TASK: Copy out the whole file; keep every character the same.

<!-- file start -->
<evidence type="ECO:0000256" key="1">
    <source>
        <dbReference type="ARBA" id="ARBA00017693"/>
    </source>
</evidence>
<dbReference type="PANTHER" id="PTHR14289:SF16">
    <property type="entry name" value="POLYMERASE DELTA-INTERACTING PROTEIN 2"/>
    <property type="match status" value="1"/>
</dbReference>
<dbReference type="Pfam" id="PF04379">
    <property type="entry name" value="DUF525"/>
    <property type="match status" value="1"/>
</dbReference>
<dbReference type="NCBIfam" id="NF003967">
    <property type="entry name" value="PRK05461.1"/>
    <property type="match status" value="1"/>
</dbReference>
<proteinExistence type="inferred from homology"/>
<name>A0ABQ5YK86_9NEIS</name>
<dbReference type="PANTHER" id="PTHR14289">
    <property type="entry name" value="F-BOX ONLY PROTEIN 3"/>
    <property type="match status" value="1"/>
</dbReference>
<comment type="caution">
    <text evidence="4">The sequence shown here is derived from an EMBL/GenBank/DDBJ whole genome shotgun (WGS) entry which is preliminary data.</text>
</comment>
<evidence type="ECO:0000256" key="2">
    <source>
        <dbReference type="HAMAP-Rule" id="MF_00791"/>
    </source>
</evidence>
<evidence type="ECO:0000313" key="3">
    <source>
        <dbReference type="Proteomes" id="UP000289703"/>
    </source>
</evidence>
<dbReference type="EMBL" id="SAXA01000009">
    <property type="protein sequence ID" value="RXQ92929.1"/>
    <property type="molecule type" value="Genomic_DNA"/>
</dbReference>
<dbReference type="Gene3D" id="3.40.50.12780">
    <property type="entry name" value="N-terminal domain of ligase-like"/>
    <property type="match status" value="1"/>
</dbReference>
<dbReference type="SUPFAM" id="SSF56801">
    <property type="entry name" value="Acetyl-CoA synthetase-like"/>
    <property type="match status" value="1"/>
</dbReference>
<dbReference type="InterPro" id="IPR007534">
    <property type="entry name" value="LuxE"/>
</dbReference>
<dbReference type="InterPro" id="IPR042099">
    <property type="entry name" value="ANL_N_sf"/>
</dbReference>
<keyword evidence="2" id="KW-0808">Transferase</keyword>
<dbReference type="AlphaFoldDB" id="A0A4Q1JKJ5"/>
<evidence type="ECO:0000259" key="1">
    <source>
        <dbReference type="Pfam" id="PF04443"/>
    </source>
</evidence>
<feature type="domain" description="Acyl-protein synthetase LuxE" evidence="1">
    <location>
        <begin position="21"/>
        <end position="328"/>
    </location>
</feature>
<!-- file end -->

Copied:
<evidence type="ECO:0000256" key="1">
    <source>
        <dbReference type="ARBA" id="ARBA00017693"/>
    </source>
</evidence>
<dbReference type="PANTHER" id="PTHR14289:SF16">
    <property type="entry name" value="POLYMERASE DELTA-INTERACTING PROTEIN 2"/>
    <property type="match status" value="1"/>
</dbReference>
<dbReference type="Pfam" id="PF04379">
    <property type="entry name" value="DUF525"/>
    <property type="match status" value="1"/>
</dbReference>
<dbReference type="NCBIfam" id="NF003967">
    <property type="entry name" value="PRK05461.1"/>
    <property type="match status" value="1"/>
</dbReference>
<proteinExistence type="inferred from homology"/>
<name>A0ABQ5YK86_9NEIS</name>
<dbReference type="PANTHER" id="PTHR14289">
    <property type="entry name" value="F-BOX ONLY PROTEIN 3"/>
    <property type="match status" value="1"/>
</dbReference>
<comment type="caution">
    <text evidence="4">The sequence shown here is derived from an EMBL/GenBank/DDBJ whole genome shotgun (WGS) entry which is preliminary data.</text>
</comment>
<evidence type="ECO:0000256" key="2">
    <source>
        <dbReference type="HAMAP-Rule" id="MF_00791"/>
    </source>
</evidence>
<evidence type="ECO:0000313" key="3">
    <source>
        <dbReference type="Proteomes" id="UP000289703"/>
    </source>
</evidence>
<dbReference type="EMBL" id="SAXA01000009">
    <property type="protein sequence ID" value="RXQ92929.1"/>
    <property type="molecule type" value="Genomic_DNA"/>
</dbReference>
<dbReference type="Gene3D" id="3.40.50.12780">
    <property type="entry name" value="N-terminal domain of ligase-like"/>
    <property type="match status" value="1"/>
</dbReference>
<dbReference type="SUPFAM" id="SSF56801">
    <property type="entry name" value="Acetyl-CoA synthetase-like"/>
    <property type="match status" value="1"/>
</dbReference>
<dbReference type="InterPro" id="IPR007534">
    <property type="entry name" value="LuxE"/>
</dbReference>
<dbReference type="InterPro" id="IPR042099">
    <property type="entry name" value="ANL_N_sf"/>
</dbReference>
<keyword evidence="2" id="KW-0808">Transferase</keyword>
<dbReference type="AlphaFoldDB" id="A0A4Q1JKJ5"/>
<evidence type="ECO:0000259" key="1">
    <source>
        <dbReference type="Pfam" id="PF04443"/>
    </source>
</evidence>
<feature type="domain" description="Acyl-protein synthetase LuxE" evidence="1">
    <location>
        <begin position="21"/>
        <end position="328"/>
    </location>
</feature>